(Huffington’s always out to scupper someone or something which effected a perceived slight on her fragile ego. Her vendetta against Clinton in the late 90s came as a result of her husband having lost a Senate race to Barbara Boxer; her vendetta against Tim Russert came from Russert’s wife having outed Michael Huffington in an article years before his sexuality became common knowledge; her vendetta against newspapers arises from the newsprint media failing to consider her a viable and reliable journalist, in her own right. So I can only surmise that her vendetta against the big banks comes from some kind of cashflow problem, which they can’t help her remedy – or at least more from that than out of any concern for ordinary people).

Thirdly, Sorkin concluded, these small local banks and credit unions weren’t entirely clean, themselves – that they employed a stringently vociferous group of lobbyists, whose job it was to nobble Congress, and were, in fact, more opposed to the President’s idea of regulating the banking industry than the big guys were, themselves.

At that moment, Huffington chose to suffer from a bout of selective deafness, because later, in her internet newsrag, she trumpeted the fact that Sorkin had given a pontifical blessing to her ‘movement’ and agreed with her entirely, although he actually didn’t ... such is her arrogance.

That moved the discussion onto the plight of the middle classes, where Huffington held forth on the fact that anger directed at Wall Street was a unifying factor between the middle class and the Teabaggers (and, in doing this, somehow managed to make Michael Moore sound like teabagging material). There followed a five-minute discussion between Huffington and Bill about the sufferings of the middle class and how the government and financial crisis was failing them.

I’m sorry, but I was mightily offended by what amounted to a dinner party discussion between two faux liberals talking about a demographic of people of whom one had actually forgotten he was ever a part and of whom the other had no real contact in her daily dealings. It was a moment straight out of a grotesque Goya painting of two narcissistic egoists paying pithy lip service to the plight of the little people and giving themselves congratulatory pats on the back for having noticed that a problem exists.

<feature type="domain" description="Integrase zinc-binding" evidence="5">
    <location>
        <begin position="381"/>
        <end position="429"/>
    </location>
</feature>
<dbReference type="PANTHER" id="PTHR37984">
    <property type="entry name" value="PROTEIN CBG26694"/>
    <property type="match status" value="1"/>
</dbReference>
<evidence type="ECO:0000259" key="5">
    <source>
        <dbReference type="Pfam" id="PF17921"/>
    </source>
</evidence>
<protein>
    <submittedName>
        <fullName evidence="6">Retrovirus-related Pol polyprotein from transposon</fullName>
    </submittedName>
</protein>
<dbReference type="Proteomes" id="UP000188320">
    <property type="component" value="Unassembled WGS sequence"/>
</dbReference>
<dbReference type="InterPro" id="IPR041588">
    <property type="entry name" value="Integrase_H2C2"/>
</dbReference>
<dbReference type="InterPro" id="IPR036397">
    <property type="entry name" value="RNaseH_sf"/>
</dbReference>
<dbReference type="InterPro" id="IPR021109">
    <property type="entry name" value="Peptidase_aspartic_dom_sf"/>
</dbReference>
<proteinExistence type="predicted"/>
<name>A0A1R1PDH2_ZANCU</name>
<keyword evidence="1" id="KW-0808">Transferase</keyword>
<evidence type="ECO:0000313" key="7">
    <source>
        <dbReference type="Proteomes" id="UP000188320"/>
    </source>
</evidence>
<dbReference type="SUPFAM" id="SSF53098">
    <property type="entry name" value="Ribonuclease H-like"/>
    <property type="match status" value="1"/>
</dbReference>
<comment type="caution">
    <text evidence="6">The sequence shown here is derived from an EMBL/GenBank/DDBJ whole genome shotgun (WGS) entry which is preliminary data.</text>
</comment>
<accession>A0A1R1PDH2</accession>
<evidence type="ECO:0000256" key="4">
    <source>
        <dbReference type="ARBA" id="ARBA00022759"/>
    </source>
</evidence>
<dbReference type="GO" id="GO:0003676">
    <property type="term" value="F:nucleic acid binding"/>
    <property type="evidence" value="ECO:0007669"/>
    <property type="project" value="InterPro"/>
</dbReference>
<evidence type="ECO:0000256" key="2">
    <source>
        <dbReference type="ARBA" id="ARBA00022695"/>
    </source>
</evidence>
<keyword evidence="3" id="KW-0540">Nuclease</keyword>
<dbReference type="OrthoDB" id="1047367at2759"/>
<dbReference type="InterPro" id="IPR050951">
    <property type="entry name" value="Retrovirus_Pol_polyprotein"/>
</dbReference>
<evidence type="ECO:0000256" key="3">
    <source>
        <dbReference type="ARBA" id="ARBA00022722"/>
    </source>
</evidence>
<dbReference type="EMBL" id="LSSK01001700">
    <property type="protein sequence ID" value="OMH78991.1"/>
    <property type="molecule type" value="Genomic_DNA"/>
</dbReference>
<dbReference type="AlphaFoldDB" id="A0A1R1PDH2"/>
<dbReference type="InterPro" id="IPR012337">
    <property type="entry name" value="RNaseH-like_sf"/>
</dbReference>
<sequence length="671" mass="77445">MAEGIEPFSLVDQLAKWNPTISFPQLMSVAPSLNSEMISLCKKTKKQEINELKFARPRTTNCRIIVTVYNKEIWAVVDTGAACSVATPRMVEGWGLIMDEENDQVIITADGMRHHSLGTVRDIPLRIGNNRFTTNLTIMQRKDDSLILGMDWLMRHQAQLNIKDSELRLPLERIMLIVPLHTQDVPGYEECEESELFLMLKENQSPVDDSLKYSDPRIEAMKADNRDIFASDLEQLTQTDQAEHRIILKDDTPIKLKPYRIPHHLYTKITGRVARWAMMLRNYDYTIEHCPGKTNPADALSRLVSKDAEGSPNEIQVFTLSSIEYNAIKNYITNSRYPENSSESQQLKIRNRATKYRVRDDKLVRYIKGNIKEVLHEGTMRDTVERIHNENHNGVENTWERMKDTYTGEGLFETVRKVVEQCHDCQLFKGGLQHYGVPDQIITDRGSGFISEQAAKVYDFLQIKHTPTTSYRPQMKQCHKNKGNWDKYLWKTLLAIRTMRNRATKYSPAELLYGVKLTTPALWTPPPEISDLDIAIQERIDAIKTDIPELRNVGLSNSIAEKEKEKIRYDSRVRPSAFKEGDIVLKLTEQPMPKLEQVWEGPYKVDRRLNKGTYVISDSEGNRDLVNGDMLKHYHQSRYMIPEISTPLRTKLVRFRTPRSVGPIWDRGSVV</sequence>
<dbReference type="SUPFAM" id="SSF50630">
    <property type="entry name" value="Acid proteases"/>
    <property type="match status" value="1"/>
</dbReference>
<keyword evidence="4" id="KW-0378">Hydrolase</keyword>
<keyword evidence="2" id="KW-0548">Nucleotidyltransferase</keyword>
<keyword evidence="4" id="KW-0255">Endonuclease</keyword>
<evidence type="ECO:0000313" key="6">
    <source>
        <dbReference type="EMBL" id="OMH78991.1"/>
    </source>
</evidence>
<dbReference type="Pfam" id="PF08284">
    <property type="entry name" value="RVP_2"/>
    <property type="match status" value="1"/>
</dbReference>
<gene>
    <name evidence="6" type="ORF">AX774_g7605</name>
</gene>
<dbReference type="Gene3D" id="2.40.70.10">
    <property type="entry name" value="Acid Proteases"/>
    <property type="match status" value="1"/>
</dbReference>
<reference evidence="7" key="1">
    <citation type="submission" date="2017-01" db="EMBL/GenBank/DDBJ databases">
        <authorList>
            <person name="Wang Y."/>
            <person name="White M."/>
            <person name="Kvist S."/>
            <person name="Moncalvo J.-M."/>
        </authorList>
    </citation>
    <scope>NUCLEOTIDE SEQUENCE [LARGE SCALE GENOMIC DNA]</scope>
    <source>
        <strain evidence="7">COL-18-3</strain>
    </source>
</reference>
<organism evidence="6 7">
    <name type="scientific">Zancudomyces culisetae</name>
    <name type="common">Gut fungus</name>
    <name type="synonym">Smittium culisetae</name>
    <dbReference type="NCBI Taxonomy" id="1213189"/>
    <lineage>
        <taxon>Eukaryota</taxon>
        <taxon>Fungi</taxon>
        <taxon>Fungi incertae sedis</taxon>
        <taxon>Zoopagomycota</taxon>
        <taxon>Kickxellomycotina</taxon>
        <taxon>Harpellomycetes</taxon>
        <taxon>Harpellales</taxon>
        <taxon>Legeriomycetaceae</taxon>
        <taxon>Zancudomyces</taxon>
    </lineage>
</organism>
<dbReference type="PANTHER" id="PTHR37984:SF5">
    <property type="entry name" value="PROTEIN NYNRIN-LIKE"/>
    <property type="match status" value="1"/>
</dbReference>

Frankly, it was insulting.

This led further into an unusual discussion about an American reality television program, Undercover Boss, which Bill, in a rare moment of realising that he was born a son of the working middle class, found insulting to ordinary people, and which Huffington, surprisingly in her Zsa Zsa-plays-Lady-Bracknell mode, found enlightening.

The whole discussion was pointless, with respect to current events. It was an exercise in publicizing Huffington’s latest venture, an opportunity for Bill to reiterate and reinforce the fact that he really, really did like President Obama, but he wished he could have acted tougher last year – the same old same old complaint he’d whined about since June 2009, only not as forcefully. (Earlier last month, in an interview clip with Joy Behar, I noticed the best-seller Game Change on the shelf in Bill’s office. He’d do well to read and digest the content of this, because ‘No-Drama Obama’ is the President’s schtick).